The Headaches of IRA Transfers, Rollovers, and Unclaimed Property
This week's Slott Report Mailbag looks into IRA transfers, unclaimed property, and IRA rollovers. As always, we recommend you work with a competent, educated financial advisor to keep your retirement nest egg safe and secure. You can find one in your area here.
Dear Mr. Slott,
My father recently passed away. I contacted the capital management company that held his IRA in order to find out how I can transfer the IRA to the surviving spouse. The company told me that the funds were no longer at their firm because they were transferred to the PA Department of Treasury as unclaimed property. I confirmed that the IRA money was at the PA Treasury Department as Unclaimed Property (they were transferred in May 2016). My father took his RMD from this account in years 2012 and prior. In 2013 thru 2016, we decided to take his RMD from other accounts which we are allowed to do. This company did not do the proper due diligence before they liquidated my father’s IRA and transferred the funds to the State as Unclaimed Property. Now my mother is faced with many tax and estate problems. We need to probate a will, pay probate fees, file an inheritance tax form and file an unclaimed property form to obtain the IRA money (which can take up to 6 months to receive the check).
Once we obtain the IRA funds from the treasury department could we roll them back into an IRA within 60 days (I don’t think we have this option but you may know some way around this terrible tax problem). Otherwise, the whole IRA distributions will become taxable.
Thank you in advance for your help.
First of all, please allow me to express my condolences for your loss. Unfortunately, escheatment (the technical name for what happened to your father’s funds) laws in many states, including Pennsylvania, have changed in recent years, making it easier for States to escheat taxpayers’ retirement accounts.
The good news is that, if you want to roll the funds back over into your father’s IRA, there’s a good chance that you may be able to do so. The bad news is that the only sure way to make sure the IRS will accept the rollover is to seek a private letter ruling (PLR) from the IRS “blessing” the transaction. PLRs are time consuming and expensive, but if your father’s IRA was large enough, it could be worth it. There’s one other complication here… since your dad died while the funds were outside the IRA, the likelihood is that even if the IRS allowed you to rollover the funds, they would not treat any beneficiaries of the account as designated beneficiaries.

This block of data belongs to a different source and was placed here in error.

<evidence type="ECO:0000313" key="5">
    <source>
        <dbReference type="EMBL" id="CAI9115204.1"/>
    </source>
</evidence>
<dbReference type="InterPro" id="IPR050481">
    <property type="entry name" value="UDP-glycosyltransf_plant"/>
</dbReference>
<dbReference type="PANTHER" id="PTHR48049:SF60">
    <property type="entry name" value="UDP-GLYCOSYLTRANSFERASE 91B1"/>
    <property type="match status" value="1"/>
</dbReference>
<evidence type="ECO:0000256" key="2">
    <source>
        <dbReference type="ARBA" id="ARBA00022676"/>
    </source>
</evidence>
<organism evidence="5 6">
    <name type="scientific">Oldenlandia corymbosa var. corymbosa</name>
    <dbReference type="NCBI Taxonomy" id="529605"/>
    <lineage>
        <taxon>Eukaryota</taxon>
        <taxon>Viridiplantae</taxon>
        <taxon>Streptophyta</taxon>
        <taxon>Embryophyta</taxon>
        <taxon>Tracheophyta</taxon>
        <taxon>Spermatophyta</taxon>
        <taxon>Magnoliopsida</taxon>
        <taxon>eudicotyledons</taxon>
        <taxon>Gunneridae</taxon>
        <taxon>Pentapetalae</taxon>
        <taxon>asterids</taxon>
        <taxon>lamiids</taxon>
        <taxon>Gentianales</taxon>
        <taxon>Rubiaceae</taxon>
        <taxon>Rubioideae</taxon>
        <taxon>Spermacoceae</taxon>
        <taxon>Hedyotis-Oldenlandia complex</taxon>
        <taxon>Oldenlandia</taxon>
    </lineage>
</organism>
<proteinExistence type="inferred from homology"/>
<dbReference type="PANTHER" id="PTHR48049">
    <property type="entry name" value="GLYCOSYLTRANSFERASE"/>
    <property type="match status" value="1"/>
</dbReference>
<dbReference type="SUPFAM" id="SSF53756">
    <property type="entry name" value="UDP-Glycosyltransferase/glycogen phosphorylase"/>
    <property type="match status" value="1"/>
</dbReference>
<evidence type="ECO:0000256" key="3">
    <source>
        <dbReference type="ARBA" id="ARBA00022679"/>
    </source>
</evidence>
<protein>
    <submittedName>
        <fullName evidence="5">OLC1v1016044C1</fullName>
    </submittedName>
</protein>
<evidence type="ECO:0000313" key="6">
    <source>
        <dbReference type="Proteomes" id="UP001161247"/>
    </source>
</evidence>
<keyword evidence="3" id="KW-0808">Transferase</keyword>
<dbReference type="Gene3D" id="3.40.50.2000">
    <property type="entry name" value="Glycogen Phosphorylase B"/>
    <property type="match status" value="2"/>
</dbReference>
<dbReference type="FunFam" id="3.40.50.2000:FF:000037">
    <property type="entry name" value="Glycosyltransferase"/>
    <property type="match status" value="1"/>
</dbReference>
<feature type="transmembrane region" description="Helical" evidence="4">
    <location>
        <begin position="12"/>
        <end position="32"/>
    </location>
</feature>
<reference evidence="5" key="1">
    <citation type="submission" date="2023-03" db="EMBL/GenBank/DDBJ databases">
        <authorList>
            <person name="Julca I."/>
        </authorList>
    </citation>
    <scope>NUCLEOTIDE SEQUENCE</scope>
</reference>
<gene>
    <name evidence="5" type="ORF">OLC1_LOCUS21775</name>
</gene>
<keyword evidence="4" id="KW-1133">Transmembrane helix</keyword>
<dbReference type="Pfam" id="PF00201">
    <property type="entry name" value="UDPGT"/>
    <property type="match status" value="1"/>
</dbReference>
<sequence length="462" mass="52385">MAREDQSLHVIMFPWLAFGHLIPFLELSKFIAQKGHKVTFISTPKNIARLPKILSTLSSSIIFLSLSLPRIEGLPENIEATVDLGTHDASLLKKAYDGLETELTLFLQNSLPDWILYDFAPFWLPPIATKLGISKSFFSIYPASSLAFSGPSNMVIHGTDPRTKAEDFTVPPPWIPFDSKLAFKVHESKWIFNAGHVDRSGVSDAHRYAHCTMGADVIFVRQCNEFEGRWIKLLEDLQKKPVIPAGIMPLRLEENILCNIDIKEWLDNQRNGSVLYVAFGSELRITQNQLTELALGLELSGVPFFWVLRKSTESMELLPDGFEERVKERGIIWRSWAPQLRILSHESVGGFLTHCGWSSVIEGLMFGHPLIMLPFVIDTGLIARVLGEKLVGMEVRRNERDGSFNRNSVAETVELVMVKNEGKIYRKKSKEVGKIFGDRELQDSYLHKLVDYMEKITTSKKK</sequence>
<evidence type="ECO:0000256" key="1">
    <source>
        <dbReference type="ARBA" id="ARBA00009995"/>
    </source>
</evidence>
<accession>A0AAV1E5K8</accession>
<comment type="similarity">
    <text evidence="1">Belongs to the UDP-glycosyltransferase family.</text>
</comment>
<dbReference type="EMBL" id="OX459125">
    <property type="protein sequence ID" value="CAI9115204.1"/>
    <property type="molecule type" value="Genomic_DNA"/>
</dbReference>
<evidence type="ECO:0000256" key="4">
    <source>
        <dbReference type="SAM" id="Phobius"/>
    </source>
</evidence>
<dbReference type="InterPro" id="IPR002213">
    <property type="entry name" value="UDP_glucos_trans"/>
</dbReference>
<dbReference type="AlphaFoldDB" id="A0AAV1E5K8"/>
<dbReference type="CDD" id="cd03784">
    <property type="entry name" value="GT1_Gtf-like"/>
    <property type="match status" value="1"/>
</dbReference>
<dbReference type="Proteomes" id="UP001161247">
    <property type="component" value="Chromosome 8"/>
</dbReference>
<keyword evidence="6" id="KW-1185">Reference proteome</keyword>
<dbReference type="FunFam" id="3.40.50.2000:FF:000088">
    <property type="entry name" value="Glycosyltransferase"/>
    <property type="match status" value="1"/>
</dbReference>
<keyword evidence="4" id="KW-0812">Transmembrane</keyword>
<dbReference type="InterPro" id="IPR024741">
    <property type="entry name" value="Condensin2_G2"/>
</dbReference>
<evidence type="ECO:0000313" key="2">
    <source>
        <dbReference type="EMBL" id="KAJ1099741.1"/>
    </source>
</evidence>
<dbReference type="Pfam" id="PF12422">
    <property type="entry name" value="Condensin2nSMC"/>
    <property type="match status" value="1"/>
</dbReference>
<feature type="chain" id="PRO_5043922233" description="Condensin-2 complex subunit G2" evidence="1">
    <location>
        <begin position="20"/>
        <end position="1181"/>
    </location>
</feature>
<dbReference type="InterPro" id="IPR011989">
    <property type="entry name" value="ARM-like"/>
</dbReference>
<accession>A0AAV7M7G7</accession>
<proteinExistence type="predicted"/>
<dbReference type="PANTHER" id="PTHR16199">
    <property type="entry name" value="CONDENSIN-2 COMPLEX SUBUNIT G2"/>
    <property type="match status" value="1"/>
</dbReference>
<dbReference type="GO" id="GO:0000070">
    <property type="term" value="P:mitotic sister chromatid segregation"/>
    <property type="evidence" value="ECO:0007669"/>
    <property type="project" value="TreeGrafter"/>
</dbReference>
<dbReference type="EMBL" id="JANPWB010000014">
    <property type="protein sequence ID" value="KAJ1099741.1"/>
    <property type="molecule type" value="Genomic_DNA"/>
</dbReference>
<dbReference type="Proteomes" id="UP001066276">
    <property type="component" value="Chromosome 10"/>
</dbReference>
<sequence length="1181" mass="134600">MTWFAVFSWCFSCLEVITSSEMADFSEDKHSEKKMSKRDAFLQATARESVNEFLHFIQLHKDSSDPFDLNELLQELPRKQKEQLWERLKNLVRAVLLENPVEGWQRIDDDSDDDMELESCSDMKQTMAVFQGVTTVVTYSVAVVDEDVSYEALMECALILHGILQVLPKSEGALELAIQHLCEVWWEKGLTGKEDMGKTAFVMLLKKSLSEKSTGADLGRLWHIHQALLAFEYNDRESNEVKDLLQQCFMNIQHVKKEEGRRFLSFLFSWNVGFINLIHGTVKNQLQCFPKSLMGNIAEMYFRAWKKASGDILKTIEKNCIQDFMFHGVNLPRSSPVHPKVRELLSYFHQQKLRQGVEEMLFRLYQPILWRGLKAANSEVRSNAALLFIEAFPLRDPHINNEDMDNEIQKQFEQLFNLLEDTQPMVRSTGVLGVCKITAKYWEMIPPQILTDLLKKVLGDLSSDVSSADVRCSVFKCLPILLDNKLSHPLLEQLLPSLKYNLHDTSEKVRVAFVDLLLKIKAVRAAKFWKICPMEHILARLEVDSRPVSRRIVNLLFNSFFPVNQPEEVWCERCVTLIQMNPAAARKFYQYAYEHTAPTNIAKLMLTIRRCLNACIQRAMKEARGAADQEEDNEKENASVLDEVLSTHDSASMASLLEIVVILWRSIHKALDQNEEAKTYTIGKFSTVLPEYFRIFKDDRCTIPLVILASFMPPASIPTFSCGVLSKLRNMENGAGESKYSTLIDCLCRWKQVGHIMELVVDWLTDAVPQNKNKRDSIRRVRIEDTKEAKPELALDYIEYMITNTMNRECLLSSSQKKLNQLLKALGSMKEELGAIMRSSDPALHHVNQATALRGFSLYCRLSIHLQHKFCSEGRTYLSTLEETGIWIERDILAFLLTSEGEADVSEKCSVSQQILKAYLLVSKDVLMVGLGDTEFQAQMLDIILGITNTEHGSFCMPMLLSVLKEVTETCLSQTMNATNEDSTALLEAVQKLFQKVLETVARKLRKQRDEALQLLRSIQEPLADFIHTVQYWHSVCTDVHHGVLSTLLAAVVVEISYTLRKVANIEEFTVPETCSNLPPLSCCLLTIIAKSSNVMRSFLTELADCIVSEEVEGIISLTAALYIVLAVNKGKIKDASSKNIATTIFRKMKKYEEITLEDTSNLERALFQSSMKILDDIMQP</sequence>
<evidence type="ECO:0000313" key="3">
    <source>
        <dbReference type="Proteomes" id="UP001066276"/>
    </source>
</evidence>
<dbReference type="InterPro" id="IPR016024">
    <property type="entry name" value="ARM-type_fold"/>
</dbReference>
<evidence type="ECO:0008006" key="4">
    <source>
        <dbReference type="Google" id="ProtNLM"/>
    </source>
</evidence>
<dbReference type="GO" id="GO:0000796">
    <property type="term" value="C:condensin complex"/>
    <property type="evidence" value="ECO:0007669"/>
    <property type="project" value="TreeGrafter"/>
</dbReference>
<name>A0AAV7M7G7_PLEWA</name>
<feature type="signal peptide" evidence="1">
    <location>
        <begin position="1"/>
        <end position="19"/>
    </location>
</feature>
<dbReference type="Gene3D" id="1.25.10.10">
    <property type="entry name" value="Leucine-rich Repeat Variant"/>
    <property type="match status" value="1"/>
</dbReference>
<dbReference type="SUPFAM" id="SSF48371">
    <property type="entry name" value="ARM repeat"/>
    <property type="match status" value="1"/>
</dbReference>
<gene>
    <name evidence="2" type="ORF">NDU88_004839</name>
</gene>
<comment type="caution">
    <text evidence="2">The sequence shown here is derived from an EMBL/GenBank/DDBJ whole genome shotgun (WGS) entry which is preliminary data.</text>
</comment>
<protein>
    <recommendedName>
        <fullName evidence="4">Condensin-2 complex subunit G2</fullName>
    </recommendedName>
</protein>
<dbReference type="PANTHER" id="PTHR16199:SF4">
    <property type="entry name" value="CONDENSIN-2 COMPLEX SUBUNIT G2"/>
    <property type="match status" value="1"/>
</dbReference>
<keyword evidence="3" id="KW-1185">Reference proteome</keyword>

This is really a situation that needs to be resolved with the help of someone who lives and breathes this stuff. Hopefully the information above can help you get started down the right path, but this is something that should be investigated further with a qualified professional.
Hi Ed Slott and Company,
I’m a big fan of your emails that discuss IRAs. I’ve got a question that I’d like to see if you would answer and maybe feature in one of your emails!
Client of RMD age inherited a 403b from a spouse who passed away at age 65. At the beginning of the year, he confirmed that he did NOT have to take an RMD from the inherited 403b because his spouse was not of RMD age. Half way through the year, he rolled the inherited 403b into an IRA in his own name. Does this change mean that he now has to satisfy an RMD this year? If he is required to take an RMD, how it is calculated? Or do RMDs pick up in 2017?
There is no RMD for 2016 based on the inherited amount. That amount wasn’t in your client’s account as part of the prior-year-end balance. Beginning in 2017, your client will have RMDs calculated as if the amount in the IRA was always his.
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